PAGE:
Civil Rights Trail to foster tourism through the civil rights era

The US Civil Rights Trail, a digital map connecting significant historical sites in the Civil Rights Movement across the U.S. will be launched during the Martin Luther King Jr. holiday weekend.

The trail, stretches through 14 states from Topeka, Kansas through the heart of the civil rights movement in the south to Washington, DC and covers more than 130 landmarks, which represent important sites where significant events that shaped the civil rights movement occured.

Organizers of the trail hope visits to the website will spur interest in the educational and historical significance of civil rights landmarks and prompt tourism ventures.

“The interest in these anniversaries will drive interest in visiting these sites,” said Kevin Langston, Deputy Commissioner of Georgia Tourism.

Langston says the trail which has been in development for the last 12 months captures landmarks across the country that have had an impact in the civil rights history and had not been previously collected in one easy site.

The landmarks are home to civil and human rights struggles associated with the history of the 1950’s and 1960’s, which led to the attainment of civil and human rights for African Americans and the abolishment of the suppressive Jim Crow laws.

Langston says the idea to create the Civil Rights trail which originated from the Alabama Tourism Office, resulted in joint efforts by Georgia State University and Travel South to make the trail a national intiative. The trail is designed to offer an immersive experience into the historical landmarks, providing visitors the ability to view photos, writings and memorabilia significant to the movement. By having digital access to the landmarks, Langston says visitors are drawn into visiting the actual site.

According to Langston, the trail targets the traveller interested in learning about the cultural aspect of an area from the perspective of the civil rights era. He says the website will help domestic and international visitors discover important sites to visit in the US and across state borders.

Langton said the trail has generated interest from German and British tourism companies interested in arranging tours.

The story behind the landmarks

Jeanne Cyriaque, a consultant with the Georgia Department of Economic Development said the tour also features some of the least known historical landmarks in the country, giving them visibility within the civil rights scope.

“It’s important to tell these stories, some are triumph some are sad,” she said.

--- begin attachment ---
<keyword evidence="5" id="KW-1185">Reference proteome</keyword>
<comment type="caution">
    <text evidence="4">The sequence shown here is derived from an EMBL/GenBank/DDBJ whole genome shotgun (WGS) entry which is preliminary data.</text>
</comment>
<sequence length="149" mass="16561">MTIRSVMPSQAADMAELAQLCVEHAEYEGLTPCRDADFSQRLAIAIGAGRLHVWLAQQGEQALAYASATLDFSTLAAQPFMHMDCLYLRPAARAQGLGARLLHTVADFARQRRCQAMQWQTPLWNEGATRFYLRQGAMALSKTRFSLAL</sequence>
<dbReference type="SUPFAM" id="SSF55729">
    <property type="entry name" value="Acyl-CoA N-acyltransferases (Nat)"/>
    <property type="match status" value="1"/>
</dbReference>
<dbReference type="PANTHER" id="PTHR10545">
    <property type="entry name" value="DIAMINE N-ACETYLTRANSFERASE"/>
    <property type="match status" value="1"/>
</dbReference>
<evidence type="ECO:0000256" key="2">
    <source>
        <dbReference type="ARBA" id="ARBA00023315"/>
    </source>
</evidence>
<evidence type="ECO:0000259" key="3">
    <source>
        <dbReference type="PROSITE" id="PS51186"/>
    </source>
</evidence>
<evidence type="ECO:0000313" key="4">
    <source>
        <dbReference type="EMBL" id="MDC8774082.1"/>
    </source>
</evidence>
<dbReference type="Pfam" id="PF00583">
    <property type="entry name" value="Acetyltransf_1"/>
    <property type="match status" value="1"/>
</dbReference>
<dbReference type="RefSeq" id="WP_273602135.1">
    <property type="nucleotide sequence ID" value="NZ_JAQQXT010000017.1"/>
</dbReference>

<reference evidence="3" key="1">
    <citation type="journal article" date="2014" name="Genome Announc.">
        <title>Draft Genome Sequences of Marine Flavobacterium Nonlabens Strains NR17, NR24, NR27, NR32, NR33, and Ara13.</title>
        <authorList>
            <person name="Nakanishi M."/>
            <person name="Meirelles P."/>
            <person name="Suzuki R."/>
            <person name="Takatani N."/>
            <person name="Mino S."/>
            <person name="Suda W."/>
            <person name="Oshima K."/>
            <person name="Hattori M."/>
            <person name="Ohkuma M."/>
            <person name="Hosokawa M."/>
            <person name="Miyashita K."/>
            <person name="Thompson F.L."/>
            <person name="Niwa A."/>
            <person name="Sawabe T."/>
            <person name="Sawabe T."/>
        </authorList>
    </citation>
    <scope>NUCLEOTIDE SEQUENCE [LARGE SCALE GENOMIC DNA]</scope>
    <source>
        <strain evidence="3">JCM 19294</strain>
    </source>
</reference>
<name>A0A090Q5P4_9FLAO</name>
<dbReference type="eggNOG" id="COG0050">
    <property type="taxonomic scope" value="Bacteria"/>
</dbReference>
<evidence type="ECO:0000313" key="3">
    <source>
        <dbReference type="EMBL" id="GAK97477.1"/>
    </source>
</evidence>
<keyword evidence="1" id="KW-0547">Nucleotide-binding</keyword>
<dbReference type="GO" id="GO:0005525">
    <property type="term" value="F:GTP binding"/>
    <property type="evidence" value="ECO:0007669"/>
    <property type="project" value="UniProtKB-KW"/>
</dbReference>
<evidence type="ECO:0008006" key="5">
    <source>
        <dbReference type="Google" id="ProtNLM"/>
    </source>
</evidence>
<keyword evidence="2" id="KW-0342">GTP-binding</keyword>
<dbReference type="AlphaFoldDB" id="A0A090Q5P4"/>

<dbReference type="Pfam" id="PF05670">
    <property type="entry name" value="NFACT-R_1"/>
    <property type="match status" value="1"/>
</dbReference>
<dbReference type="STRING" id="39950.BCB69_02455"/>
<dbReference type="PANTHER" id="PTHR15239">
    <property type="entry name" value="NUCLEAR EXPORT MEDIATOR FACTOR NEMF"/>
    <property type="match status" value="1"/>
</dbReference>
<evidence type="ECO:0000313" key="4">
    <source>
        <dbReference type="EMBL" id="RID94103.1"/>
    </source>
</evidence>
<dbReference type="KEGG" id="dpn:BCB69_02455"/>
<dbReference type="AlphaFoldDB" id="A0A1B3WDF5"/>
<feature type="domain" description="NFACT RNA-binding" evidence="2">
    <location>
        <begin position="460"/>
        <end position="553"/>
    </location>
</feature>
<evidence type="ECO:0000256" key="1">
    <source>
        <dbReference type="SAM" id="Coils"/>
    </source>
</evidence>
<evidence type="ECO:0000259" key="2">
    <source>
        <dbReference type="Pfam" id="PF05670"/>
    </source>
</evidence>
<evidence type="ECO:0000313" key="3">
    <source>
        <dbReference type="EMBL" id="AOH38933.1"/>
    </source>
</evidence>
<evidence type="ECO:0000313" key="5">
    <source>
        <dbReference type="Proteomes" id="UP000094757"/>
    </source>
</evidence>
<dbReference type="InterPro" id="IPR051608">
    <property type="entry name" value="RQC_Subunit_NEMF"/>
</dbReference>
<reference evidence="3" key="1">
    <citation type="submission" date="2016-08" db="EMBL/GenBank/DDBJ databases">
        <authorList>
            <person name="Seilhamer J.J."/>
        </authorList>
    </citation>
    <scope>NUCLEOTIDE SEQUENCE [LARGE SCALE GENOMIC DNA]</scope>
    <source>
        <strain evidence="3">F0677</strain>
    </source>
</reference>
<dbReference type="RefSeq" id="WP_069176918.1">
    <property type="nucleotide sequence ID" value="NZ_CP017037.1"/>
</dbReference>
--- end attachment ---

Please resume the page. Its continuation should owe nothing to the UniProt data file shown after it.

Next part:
Cyriaque mentions the sad history related to the arson attack on the 16th street Baptist church in Birmingham, where 4 girls were killed and 22 other parishioners injured during Sunday school.

“Some of these events were rather horrific!,” she says. But she adds knowing what happened in specific sites shapes individual understanding and interpretation of the events that shaped the movement.

Churches played a big role during the civil rights movement, she said. They were considered the only safe mass meeting places during the 50’s and 60’s. As a result, civil rights leaders organized and discussed their agenda during such meetings. That explains the presence of several churches as landmarks along the trail.

Preserving this heritage is important.

“It is important to soak in these historical landmarks, so we do not repeat the same mistakes, and at the same time honor those that have brought the United States far from a sometimes-challenging past,” said Liz Bittner, president and CEO, Travel South USA (TSUSA), whose group organized the connection of the sites.

Bettner said visits to the website could spur local and international interest in landmarks in rural areas that are rarely visited. Some of these sites located away from urban centers could be forgotten, yet very symbolic of the movement. She sees the site as a tool to increase economic development in the areas.

Travel South USA has created the U.S. Civil Rights Trail Marketing Alliance to oversee the administration of the trail. The Alliance is led and funded by directors of each state's tourism organization.

Georgia has 11 landmarks included in the US Civil Rights Trail. Among them, the Albany Civil Rights Movement MuseumEbenezer Baptist Church, the National Center for Civil and Human Rights and the Carter Center. Ten of the landmarks are within the Metro-Atlanta area.

That is where history was made

Bernard Lafayette Jr., a senior scholar in residence at Emory University lived through the tumultous civil rights era. A long time civil rights activist, he was instrumental in organizing the Selma Voting rights movement among other initiatives.

He says reading through history books isn’t enough.

He just completed a bus tour of the new Mississippi Civil Rights Museum with some students. After the tour, he observed the students knowledge transform into a deeper understanding of the sacrifices made during the era.

“The thing that causes people to change is not simply the exposure, but its their interpretation,”said Lafayette, who is also the chairman of the Southern Christian Leadership Conference.

With the established routes created by the trail, Lafayette said, visitors will find it easy to include key historical locations tied to the era to their travel itinerary and discover how inter-connected those events were.

“These landmarks represent the place where action that actually made a difference took place,” he said.

For more information on the US Civil Rights Trail go to 

Special coverage: 50th anniversary of the assassination of Martin Luther King Jr.